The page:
4. The QR Code will be shown at the right of the screen. Simply right click on the image, and select either copy image or save as, depending on how you wish to use it.
5. That's it. Easy peasy!
OK, that's all fine and dandy, but why would I want to make a QR Code? How can I use this in my classroom? Well, that's a very good question! :) Here's an awesome YouTube video I came across as I was researching this question. It's only 2 minutes long, and worth a watch!
So, there's one way to use QR Codes in the classroom - to link to Book Trailers! I absolutely LOOOOOVE this idea, and want to try it out very soon! Here are some other ways to use QR Codes with your students:
Some common problems with QR Codes are when the code becomes unreadable, likely if it's been crumpled or torn, or if the lighting is too poor. Don't laminate the codes, as the shine also makes them difficult for a device to read. If a website address is very long, it makes the QR Code very dense, and slows down the response time. To correct this problem, use a url shortener site like bitly.com.
There are just so many great ideas out there! What's more, QR Codes are easy and free to create, portable, and there's a coolness factor to them that really grabs kids (and adults too!). It saves paper, and time too!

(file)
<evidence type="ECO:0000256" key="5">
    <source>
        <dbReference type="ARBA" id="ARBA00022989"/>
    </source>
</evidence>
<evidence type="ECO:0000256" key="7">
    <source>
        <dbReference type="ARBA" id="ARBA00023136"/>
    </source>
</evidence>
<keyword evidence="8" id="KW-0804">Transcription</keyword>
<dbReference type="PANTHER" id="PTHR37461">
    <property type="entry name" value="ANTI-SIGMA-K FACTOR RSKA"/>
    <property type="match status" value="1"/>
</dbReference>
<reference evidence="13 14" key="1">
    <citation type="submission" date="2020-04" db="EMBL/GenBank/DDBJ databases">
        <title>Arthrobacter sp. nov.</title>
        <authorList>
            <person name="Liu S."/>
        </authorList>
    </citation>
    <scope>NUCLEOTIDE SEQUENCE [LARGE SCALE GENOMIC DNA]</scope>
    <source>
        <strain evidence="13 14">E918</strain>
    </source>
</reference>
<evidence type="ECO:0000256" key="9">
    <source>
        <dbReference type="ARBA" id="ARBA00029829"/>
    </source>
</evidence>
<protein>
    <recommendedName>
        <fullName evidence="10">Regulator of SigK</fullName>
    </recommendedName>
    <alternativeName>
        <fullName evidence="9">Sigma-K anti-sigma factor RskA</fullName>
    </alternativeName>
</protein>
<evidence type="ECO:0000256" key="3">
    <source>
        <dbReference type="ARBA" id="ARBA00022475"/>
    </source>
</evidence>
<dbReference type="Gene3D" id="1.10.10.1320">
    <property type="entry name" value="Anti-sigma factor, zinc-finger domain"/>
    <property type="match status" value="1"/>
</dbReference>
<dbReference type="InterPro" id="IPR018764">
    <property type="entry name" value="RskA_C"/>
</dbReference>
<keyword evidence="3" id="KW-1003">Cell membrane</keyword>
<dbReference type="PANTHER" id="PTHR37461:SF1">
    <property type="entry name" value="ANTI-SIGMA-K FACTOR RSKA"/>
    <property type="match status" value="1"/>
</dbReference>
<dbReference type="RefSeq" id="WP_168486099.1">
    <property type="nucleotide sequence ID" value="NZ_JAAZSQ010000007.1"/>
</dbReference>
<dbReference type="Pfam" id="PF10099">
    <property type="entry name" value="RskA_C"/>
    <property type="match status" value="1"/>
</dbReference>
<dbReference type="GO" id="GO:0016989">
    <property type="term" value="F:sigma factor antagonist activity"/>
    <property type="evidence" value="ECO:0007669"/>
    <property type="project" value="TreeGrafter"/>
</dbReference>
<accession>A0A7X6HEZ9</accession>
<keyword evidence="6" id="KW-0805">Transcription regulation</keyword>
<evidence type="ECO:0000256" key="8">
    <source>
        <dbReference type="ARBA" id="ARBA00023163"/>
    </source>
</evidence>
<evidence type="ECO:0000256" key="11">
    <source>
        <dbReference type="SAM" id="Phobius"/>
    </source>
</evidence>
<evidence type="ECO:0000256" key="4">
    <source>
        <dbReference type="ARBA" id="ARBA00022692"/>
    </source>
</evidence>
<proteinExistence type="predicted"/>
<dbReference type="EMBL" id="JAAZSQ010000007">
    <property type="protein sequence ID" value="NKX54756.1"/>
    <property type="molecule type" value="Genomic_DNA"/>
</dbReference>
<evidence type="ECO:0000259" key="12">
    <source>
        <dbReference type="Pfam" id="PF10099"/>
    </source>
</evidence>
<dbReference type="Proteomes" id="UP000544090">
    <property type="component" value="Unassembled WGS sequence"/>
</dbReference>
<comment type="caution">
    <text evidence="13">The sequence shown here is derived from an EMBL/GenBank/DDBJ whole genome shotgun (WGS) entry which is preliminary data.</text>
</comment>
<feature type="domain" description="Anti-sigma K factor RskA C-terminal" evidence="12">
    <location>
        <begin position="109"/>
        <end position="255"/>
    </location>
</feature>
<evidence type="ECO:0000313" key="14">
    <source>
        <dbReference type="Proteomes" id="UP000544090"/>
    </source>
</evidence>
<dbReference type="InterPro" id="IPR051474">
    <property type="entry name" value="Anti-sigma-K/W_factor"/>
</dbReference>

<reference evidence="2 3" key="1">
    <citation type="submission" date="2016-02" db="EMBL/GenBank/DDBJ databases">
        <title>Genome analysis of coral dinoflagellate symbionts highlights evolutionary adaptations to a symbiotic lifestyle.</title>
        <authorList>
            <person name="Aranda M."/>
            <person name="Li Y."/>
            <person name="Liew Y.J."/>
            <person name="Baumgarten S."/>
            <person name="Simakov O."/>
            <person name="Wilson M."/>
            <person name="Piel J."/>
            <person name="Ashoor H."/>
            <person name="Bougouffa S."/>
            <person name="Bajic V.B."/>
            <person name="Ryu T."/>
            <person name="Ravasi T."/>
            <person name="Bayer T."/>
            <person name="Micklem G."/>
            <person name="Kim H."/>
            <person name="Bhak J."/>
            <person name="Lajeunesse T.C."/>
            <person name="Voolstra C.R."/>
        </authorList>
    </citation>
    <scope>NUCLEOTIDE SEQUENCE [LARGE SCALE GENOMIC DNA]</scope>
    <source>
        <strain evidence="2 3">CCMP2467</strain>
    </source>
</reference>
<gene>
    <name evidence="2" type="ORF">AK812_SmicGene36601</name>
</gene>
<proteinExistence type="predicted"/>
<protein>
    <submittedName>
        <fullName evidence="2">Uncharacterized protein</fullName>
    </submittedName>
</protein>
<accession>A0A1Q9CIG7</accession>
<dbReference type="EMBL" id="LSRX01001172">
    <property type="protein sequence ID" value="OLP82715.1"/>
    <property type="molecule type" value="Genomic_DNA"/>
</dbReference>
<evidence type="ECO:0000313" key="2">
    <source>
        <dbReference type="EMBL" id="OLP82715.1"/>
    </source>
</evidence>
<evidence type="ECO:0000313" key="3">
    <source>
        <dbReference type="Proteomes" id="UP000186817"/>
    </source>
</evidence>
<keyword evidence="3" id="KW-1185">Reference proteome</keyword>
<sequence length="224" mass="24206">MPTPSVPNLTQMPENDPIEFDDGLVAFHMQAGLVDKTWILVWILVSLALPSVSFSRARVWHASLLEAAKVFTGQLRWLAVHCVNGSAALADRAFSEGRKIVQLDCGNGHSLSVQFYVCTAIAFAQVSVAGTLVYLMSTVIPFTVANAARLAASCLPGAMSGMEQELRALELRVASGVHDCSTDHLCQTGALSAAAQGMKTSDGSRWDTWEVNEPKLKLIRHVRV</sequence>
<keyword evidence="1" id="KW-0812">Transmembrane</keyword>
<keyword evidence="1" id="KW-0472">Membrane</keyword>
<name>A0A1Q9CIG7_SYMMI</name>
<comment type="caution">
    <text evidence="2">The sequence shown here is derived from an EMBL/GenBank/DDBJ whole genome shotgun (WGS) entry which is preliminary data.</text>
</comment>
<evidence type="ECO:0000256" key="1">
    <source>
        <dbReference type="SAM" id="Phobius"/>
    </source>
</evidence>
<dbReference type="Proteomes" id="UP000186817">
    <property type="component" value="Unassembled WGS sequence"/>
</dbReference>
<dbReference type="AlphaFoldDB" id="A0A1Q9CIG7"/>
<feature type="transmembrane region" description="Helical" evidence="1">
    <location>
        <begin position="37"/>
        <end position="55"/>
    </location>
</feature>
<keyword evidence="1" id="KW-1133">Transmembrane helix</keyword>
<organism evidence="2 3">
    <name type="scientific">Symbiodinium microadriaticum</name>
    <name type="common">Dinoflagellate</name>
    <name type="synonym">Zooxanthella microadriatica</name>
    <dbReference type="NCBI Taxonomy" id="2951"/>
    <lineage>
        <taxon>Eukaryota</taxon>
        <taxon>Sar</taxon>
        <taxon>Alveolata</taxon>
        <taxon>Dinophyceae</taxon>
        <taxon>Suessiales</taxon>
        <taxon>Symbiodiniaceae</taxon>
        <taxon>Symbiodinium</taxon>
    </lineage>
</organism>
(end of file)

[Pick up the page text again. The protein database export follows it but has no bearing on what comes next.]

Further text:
OK, Part 2 of the last post. This list of 9 apps is the folder of math apps I use most often when I visit classrooms that are looking to integrate technology with their math program. These apps can be used as a work station for Guided Math, or tools for the teacher to use when instructing, or for the students themselves. They are also just fun for students to "play" with! These apps, if not free, are very affordable.
1. What's Hiding
This math app is best for students in PreK-Grade 2. Students count the number of shapes that are shown and then the shapes are covered up. Some of the shapes are pulled out from under the cover and students must say how many are still underneath. Great counting, addition and subtraction practice, and wonderful for teaching inverse operation and the "use addition for subtraction" strategy. $0.99.
2. Subitize Tree